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Positive psychology emphasises the need to understand the positive side of human experience, as well as understanding and ameliorating psychopathology and distress. Positive Therapy explores the relevance of positive psychology to therapy. Stephen Joseph and P. Alex Linley argue that therapy is not so much about what you do as how you do it, emphasising the influence of the views we hold about human nature on our approach to therapy, and the importance of the relationship between therapist and client over the technique of the therapist. They consider the full range of positive therapies and illustrate the application of the approach in relation to their own work in the field of posttraumatic stress and posttraumatic growth. Finally, they discuss how positive therapy focuses our attention on the social and political context of our work as therapists. This book is essential reading for all psychotherapists, counsellors, social workers, coaches and psychologists interested in investigating how they engage with clients, and the implications of this engagement for their practice.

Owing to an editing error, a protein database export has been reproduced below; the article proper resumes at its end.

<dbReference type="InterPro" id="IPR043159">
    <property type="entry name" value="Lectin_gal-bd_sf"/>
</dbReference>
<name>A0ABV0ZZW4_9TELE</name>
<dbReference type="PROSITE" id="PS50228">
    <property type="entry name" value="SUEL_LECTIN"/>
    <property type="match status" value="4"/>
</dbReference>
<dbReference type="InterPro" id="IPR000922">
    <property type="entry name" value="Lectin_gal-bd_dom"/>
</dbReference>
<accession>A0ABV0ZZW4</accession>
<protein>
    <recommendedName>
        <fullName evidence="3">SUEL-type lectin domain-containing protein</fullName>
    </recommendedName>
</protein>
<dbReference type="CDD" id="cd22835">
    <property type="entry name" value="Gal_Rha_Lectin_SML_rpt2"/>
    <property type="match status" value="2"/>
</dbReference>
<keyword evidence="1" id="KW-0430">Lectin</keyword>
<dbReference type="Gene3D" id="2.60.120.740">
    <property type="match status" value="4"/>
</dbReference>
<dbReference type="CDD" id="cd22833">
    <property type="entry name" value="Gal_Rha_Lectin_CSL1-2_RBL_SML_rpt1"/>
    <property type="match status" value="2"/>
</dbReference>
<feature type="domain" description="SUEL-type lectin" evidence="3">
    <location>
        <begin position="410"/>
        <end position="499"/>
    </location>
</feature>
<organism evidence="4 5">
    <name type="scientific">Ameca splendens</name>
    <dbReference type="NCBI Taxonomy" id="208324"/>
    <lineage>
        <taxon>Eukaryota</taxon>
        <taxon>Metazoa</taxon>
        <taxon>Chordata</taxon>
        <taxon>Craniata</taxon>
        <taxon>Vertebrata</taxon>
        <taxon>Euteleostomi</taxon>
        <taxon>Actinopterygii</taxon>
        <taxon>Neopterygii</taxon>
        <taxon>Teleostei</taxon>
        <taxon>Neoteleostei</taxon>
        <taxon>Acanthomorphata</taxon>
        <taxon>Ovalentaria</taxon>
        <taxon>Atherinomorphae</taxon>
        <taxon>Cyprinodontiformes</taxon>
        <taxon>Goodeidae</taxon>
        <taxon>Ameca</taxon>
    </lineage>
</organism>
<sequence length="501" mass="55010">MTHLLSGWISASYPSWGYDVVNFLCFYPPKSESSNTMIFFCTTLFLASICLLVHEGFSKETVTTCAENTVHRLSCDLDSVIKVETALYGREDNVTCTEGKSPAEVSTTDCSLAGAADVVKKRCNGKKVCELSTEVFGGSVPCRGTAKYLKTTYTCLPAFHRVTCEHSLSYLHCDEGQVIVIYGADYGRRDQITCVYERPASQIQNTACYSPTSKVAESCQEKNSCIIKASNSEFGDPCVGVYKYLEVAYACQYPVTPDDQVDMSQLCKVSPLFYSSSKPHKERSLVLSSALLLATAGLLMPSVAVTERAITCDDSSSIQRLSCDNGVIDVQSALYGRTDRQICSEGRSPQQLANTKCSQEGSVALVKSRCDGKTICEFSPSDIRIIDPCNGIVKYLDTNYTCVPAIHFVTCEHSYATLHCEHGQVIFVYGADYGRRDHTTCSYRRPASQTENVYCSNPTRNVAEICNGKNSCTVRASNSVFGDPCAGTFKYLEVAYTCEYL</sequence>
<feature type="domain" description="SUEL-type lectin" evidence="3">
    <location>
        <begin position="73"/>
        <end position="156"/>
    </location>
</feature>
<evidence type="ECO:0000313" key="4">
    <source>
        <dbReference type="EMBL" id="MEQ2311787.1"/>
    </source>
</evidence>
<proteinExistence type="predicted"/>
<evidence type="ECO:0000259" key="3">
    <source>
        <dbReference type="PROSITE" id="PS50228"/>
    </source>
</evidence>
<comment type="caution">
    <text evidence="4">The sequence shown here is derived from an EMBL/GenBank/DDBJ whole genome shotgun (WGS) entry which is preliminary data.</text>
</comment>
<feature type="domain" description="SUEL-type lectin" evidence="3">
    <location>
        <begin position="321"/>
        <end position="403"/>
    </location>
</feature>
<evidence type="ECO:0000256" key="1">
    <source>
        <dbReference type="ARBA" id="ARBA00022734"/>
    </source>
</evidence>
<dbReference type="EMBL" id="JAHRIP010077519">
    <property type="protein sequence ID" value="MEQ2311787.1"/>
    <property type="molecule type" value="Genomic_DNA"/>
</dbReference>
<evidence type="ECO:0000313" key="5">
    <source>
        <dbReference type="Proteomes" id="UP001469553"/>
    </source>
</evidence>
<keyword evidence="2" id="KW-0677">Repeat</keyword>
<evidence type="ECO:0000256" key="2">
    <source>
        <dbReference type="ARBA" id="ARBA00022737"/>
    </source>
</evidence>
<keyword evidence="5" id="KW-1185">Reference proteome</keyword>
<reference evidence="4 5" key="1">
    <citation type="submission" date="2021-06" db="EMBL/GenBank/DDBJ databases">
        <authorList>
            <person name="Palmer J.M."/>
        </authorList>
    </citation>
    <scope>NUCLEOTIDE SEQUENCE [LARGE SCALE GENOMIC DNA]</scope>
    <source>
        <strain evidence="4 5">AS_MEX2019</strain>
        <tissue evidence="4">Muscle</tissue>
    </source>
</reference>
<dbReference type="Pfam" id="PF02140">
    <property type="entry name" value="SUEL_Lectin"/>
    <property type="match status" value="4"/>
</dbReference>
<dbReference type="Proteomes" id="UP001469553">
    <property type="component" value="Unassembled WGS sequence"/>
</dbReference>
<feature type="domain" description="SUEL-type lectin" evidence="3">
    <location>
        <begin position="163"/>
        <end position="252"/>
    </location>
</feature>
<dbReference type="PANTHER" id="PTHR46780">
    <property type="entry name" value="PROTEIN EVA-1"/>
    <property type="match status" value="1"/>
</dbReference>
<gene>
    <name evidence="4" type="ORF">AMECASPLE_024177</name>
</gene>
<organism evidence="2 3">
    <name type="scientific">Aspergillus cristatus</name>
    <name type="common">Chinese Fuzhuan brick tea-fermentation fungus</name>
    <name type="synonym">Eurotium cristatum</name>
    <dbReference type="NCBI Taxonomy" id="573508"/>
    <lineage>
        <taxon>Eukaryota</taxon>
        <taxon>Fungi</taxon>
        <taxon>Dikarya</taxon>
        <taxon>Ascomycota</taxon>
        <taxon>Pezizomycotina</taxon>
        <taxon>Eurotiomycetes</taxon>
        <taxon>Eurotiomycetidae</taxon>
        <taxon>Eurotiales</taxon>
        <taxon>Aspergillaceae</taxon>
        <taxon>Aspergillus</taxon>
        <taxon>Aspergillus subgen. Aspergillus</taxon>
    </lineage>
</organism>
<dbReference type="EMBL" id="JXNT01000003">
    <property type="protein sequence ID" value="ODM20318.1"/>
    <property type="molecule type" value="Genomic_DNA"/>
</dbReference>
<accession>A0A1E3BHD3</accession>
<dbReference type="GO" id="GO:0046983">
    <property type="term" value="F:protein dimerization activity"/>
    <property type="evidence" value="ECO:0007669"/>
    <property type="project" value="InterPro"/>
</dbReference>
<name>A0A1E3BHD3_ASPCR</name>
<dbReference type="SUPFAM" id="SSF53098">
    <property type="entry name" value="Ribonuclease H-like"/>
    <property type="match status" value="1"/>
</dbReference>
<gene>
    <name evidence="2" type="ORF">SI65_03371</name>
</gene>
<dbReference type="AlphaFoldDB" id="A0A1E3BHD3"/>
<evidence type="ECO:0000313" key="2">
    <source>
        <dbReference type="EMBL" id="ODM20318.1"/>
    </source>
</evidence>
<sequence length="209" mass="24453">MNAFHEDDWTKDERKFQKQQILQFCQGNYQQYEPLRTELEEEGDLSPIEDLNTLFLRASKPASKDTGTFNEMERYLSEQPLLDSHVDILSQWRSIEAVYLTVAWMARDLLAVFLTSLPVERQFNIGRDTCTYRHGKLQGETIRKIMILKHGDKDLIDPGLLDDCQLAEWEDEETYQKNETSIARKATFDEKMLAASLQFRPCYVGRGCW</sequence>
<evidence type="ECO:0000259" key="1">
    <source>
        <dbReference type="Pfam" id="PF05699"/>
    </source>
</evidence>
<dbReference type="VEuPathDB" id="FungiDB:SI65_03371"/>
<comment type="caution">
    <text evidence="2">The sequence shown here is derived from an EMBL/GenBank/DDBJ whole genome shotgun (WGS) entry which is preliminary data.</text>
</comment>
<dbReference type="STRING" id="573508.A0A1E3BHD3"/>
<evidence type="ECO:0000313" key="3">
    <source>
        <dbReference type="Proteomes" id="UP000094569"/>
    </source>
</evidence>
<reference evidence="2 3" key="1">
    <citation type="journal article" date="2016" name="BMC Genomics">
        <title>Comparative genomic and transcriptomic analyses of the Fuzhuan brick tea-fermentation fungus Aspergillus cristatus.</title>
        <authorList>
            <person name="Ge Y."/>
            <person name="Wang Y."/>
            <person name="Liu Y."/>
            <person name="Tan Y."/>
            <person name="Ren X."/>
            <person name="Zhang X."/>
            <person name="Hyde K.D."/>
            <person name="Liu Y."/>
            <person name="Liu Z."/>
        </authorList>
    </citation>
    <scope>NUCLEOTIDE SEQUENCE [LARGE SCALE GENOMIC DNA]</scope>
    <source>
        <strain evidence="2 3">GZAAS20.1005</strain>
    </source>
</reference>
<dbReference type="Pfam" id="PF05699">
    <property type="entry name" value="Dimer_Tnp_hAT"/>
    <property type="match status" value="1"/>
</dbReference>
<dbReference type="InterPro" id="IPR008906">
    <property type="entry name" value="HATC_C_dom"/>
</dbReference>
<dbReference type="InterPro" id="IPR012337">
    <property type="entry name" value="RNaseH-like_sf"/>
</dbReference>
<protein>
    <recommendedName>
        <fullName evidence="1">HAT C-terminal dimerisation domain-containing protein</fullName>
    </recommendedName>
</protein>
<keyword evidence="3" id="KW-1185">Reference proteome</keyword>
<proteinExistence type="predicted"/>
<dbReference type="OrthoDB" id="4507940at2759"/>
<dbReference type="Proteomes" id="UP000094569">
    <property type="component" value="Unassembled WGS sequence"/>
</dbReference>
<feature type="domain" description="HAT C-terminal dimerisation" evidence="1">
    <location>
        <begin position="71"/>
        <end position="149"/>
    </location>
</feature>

Stephen Joseph is Professor of Psychology, Health and Social Care in the Department of Sociology and Social Policy at the University of Nottingham. His research interests are in understanding how people cope with trauma and adversity and more broadly in positive psychology and its applications. He is also a senior practitioner member of the British Psychological Society's Register of Psychologists who specialise in psychotherapy. P. Alex Linley is a lecturer in Psychology at the University of Leicester. He is interested in positive psychology and its applications, especially in relation to psychological strengths, and serves as the Director of the Centre for Applied Positive Psychology (CAPP).